Warren: Do we work for billionaires or students? Senate GOP: Seriously?

Warren: Do we work for billionaires or students? Senate GOP: Seriously?

Two days after President Obama signed an executive order easing federal student loan debt – and tried to pressure the Senate into moving forward on a similar bill sponsored by Massachusetts Sen. Elizabeth Warren, a Democrat –  the Senate voted to sidetrack the bill indefinitely.

After a heated debate, during which Republicans accused Warren of playing politics with the issue, the Senate voted 56-38 on a procedural issue to hold up the bill.

But the declaration that Warren, a rising star among progressives, is using student debt for self-promotion rings hollow: the freshman senator built her career on consumer advocacy, including helping Obama create the Consumer Financial Protection Bureau from scratch.

Independent studies have shown student loan debt – which often can reach six figures – chews up large portions of a young earner’s income, stifling upward mobility for first-generation college graduates.  Economists have also cited it as a significant drag on the recovering but still fragile American economy.

More facts: Since the 1980s, the average tuition at a public four-year college has more than tripled, but family incomes are stagnant, according to the White House.  More students than ever are relying on loans to pay for college: 71 percent of undergraduates leave school an average of $29,400 in debt, starting their careers with payments that swallows as much as a rent or mortgage payment.

In signing the executive order Monday, Obama called out Republicans for their opposition on the issue – and most of the other items on his agenda designed to help the middle class.

Watch their reaction to his order – which caps federal student loan repayments at 10 percent of a borrower’s income – and check their record, he said. You’ll see another example of how the GOP will bend over backwards for corporations and the rich, he added, but they’ll turn a deaf ear to those who need their help.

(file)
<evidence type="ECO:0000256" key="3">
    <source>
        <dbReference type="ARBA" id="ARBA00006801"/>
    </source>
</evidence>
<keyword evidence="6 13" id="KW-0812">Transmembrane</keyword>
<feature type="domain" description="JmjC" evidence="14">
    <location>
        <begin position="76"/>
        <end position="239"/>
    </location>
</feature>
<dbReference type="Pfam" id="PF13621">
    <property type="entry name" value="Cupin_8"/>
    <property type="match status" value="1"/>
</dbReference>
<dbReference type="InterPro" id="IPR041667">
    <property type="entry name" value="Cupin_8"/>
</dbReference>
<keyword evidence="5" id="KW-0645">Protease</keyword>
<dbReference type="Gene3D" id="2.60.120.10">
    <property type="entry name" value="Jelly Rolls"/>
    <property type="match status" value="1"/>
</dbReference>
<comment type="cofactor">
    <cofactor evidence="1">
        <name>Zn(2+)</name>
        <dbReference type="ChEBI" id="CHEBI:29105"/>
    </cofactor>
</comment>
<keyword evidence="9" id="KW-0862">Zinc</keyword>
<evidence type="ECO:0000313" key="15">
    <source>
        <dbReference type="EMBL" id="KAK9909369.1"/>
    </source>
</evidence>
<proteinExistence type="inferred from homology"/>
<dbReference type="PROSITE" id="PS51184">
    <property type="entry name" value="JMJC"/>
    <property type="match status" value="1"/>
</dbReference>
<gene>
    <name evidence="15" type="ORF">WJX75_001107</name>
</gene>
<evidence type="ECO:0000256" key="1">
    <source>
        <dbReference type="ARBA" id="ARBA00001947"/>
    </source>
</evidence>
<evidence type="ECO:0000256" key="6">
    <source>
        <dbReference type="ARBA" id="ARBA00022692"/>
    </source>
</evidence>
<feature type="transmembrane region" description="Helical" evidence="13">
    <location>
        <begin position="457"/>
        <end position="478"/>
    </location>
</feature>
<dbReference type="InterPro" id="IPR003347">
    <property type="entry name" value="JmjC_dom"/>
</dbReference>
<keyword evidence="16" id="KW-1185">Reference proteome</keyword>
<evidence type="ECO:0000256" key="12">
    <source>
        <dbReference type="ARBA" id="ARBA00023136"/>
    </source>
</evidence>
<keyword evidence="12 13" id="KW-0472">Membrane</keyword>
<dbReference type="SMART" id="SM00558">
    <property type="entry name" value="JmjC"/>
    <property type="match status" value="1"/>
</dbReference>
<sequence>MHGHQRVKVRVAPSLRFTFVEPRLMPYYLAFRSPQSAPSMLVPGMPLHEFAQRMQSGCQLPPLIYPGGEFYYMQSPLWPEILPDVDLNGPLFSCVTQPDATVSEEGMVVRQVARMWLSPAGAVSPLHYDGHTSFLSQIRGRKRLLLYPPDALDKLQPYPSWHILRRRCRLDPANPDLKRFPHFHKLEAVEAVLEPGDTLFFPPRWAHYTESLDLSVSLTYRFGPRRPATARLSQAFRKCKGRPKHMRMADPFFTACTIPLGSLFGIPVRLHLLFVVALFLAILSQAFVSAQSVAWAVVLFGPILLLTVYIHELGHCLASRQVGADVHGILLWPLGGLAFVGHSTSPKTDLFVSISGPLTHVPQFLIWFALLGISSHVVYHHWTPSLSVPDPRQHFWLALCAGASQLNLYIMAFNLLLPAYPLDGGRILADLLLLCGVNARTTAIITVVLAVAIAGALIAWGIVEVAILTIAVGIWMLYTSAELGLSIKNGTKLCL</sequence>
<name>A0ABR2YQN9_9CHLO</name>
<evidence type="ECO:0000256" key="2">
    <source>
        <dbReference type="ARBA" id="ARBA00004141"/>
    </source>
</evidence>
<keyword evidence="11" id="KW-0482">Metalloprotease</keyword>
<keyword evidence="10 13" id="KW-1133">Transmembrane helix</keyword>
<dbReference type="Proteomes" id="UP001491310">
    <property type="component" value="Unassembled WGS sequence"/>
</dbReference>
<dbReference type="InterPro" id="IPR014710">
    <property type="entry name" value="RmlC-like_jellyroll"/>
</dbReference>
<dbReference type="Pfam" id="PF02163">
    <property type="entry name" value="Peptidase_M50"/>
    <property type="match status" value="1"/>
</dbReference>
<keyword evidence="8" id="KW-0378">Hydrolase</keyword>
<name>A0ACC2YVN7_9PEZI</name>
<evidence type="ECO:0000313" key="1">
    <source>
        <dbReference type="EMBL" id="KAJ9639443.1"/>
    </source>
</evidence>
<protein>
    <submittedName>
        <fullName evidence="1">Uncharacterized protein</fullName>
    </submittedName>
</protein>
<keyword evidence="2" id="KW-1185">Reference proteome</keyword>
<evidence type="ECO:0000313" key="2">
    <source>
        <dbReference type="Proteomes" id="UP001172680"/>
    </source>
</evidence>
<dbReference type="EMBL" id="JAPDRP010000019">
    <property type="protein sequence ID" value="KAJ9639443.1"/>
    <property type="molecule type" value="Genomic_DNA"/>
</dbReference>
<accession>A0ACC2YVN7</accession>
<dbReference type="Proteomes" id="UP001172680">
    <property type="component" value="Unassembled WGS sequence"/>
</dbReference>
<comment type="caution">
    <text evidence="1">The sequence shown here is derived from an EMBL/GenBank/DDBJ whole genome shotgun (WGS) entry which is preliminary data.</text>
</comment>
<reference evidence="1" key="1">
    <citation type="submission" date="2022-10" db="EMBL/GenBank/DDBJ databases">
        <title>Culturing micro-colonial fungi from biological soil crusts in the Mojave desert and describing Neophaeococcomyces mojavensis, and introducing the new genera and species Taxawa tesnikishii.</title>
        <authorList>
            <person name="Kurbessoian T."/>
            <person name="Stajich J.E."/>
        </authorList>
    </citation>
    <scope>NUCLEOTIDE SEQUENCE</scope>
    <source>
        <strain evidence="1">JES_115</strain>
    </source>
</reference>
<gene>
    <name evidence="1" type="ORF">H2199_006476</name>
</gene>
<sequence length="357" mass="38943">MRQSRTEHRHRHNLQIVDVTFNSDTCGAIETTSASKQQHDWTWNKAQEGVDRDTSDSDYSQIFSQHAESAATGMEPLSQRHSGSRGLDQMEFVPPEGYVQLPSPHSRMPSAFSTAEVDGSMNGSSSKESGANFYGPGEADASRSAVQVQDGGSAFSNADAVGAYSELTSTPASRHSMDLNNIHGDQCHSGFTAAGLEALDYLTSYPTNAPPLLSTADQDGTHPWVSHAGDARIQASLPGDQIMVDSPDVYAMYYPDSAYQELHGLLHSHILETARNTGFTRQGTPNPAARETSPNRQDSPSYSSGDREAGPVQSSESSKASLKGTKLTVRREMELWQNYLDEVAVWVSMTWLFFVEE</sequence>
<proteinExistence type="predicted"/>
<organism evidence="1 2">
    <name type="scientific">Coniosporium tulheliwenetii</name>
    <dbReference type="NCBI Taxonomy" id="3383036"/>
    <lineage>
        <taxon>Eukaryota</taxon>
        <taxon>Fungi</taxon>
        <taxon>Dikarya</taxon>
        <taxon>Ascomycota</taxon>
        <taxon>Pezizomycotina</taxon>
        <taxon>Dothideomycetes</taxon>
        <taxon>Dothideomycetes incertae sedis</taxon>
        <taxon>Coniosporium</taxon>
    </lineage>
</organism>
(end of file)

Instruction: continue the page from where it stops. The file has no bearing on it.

“If you’re a big oil company they’ll go to bat for you,” the president said.  “If you’re a student, good luck.”

Arguing for her bill, Warren tried the same tack against her critics – including those who accuse the bill of not doing enough to help reduce the overall cost of a college education. The bill is a first step to help struggling students, she said, but not a cure-all.

“With this vote, we show the American people who we work for in the United States Senate: billionaires or students,” Warren said.

This is a video of Senator Warren’s floor speech when she first announced the bill in early May:

 

A veteran journalist and former White House correspondent for Politico, Joseph Williams is a veteran journalist, editor and blogger who lives in Washington. He’s the former Deputy Chief of the Boston Globe’s Washington Bureau, and has held senior editing, writing and reporting positions at the Star Tribune in Minnesota, the Miami Herald and the Richmond Times-Dispatch. He is also a former Nieman Fellow at Harvard University.

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